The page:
Providing media control to SIP-based IVR applications: The IVRObject approach
A popular application that runs on a Voice-over-IP network is the Interactive Voice Response (IVR), which provides a way for interacting with an end user's phone via a telephony interface by presenting a set of audible menu options, and collecting the user's Dual Tone Multi-Frequency responses as the user presses the telephone numeric keypad, and recording the user's voice. This thesis takes a closer look into IVR systems on an IP-based network, specifically in networks that support the Session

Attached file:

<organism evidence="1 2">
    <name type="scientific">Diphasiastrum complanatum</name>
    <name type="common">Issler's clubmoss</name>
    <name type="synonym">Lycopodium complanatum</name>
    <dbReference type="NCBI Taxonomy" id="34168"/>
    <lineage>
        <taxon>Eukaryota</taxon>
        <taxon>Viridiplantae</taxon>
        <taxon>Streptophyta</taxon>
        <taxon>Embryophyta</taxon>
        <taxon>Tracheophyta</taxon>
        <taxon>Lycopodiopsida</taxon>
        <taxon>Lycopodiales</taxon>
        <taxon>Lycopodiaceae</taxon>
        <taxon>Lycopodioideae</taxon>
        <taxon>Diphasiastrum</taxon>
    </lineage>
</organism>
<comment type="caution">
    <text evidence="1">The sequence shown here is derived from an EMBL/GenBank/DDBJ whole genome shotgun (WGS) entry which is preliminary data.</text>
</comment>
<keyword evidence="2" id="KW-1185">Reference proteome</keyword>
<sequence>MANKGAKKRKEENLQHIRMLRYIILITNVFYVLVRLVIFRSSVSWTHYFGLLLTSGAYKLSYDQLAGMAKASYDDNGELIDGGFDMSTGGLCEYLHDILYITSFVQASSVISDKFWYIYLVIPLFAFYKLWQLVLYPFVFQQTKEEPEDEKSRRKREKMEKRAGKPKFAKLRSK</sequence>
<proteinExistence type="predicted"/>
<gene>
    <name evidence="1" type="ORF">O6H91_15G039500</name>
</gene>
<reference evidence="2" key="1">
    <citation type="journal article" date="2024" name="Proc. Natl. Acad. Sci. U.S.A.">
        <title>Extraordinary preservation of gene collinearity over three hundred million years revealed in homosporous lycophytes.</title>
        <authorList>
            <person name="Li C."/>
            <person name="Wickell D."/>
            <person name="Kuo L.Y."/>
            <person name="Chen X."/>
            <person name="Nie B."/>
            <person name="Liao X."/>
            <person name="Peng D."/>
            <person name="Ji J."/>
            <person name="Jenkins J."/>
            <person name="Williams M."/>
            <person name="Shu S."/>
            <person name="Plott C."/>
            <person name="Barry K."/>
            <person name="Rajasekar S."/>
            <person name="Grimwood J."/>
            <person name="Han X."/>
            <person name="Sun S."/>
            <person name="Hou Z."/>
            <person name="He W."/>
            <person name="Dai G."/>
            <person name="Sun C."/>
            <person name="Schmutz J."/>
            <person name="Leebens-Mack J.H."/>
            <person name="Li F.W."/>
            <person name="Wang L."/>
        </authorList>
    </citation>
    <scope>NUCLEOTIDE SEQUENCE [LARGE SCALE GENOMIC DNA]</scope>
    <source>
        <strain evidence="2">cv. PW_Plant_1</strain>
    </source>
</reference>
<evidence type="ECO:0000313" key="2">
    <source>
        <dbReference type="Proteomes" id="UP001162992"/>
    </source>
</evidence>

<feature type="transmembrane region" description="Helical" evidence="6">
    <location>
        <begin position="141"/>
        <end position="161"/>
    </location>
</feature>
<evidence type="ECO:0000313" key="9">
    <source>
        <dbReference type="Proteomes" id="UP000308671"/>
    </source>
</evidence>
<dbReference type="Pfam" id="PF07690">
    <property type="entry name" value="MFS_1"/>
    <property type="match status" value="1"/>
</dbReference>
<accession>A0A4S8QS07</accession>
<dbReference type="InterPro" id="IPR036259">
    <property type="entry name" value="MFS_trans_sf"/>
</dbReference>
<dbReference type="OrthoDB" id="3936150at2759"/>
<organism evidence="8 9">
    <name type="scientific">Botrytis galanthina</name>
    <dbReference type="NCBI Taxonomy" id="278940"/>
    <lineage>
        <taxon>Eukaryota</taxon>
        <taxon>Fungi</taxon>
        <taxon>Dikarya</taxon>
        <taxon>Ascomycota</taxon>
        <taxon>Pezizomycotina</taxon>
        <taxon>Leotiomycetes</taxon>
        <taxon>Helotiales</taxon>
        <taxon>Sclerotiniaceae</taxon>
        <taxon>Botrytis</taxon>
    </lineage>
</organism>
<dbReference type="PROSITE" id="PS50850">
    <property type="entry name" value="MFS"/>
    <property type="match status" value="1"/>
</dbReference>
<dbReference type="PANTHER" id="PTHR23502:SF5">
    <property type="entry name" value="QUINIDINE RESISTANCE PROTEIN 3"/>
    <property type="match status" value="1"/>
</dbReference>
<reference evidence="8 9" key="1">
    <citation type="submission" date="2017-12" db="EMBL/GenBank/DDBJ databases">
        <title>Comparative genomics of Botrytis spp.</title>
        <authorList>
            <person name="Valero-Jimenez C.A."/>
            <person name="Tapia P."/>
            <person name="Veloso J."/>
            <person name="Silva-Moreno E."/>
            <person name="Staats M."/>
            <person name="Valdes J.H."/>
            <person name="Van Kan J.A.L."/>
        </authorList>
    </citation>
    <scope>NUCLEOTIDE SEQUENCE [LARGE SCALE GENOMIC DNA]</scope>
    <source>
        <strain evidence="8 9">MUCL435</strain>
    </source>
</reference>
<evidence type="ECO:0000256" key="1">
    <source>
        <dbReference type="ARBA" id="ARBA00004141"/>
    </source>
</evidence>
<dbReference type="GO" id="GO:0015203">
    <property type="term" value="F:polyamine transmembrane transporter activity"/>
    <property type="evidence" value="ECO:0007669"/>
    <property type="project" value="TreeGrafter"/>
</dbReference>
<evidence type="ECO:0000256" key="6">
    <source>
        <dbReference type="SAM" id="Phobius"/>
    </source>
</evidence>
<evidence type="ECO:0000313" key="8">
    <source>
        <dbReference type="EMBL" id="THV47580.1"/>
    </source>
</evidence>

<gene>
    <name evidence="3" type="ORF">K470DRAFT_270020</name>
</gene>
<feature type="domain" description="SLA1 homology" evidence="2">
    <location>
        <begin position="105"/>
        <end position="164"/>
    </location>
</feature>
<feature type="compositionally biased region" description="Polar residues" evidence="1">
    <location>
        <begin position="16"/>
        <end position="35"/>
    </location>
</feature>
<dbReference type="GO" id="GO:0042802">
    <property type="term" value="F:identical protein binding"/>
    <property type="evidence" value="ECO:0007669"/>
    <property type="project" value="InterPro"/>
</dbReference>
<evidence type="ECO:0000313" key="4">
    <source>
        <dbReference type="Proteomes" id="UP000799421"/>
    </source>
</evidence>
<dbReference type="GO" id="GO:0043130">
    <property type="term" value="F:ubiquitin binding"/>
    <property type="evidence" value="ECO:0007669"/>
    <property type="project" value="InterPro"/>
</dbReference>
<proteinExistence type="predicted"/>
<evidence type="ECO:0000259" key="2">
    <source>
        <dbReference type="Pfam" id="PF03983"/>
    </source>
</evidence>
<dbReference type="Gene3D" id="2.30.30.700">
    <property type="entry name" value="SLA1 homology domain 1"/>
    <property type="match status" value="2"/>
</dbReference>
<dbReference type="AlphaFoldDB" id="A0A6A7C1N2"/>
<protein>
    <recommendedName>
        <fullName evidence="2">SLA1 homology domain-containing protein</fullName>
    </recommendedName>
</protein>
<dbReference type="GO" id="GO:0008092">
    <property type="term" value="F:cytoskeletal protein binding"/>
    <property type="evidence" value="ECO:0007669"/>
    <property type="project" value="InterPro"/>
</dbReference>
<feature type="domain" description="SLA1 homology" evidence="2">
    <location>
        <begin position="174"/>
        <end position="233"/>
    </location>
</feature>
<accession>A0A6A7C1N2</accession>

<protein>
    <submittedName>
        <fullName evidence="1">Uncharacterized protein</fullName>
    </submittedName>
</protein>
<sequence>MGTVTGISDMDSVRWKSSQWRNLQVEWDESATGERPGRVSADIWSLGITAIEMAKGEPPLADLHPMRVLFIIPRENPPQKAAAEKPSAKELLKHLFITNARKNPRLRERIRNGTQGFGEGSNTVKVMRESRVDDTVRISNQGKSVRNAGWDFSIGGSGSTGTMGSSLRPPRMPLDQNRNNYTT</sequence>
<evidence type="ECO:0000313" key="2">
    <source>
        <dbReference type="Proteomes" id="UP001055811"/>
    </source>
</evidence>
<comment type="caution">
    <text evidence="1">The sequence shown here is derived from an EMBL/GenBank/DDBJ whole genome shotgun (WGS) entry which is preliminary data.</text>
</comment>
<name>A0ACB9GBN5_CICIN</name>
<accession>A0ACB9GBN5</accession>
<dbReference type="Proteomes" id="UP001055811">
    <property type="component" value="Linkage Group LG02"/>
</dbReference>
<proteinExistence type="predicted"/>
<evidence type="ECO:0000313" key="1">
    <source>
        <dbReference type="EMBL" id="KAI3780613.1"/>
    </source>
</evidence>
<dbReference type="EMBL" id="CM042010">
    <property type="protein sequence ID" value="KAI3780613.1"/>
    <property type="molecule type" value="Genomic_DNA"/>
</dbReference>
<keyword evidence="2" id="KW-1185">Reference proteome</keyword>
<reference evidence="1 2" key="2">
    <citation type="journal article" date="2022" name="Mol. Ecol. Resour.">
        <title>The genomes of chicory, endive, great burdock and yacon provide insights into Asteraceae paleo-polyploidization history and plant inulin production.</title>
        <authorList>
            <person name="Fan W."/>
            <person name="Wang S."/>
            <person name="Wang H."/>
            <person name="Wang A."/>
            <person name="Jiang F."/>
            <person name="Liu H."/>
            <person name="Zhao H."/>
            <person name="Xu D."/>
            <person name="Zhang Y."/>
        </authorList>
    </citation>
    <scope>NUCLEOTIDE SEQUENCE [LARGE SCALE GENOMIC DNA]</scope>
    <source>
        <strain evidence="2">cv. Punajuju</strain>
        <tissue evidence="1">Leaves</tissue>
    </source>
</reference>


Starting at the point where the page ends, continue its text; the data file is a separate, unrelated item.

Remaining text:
... support the Session Initiation Protocol (SIP) for controlling the telephony signalling, and more specifically on IVR systems that have their SIP signalling controlled by a SIP Application Server (SIPAS) implementing the SipServlet 1.0 or 1.1 specifications and where a SIP-based Media Server is used to stream IVR media to the end-user. We describe existing ways for supporting an IVR development in a SIP network, and then we propose an alternative way of accomplishing the same task: the IVRObject. With the help of prototypes, the IVRObject is compared with the existing state of the art against three criteria: (a) how easy it is to develop, (b) how portable the development solution is, (c) and how scalable the solution is in order to sustain a high call volume. As a conclusion, it will be highlighted that the IVRObject provides an easy mechanism for development of IVR-based applications running on a SIPAS, that it is portable to different media server vendors, and that it supports a test strategy that can be leveraged to improve software development quality and faster development. This makes the IVRObject a good alternative especially for enterprise-based IVR applications where scalability is less of an issue than in carrier-space applications.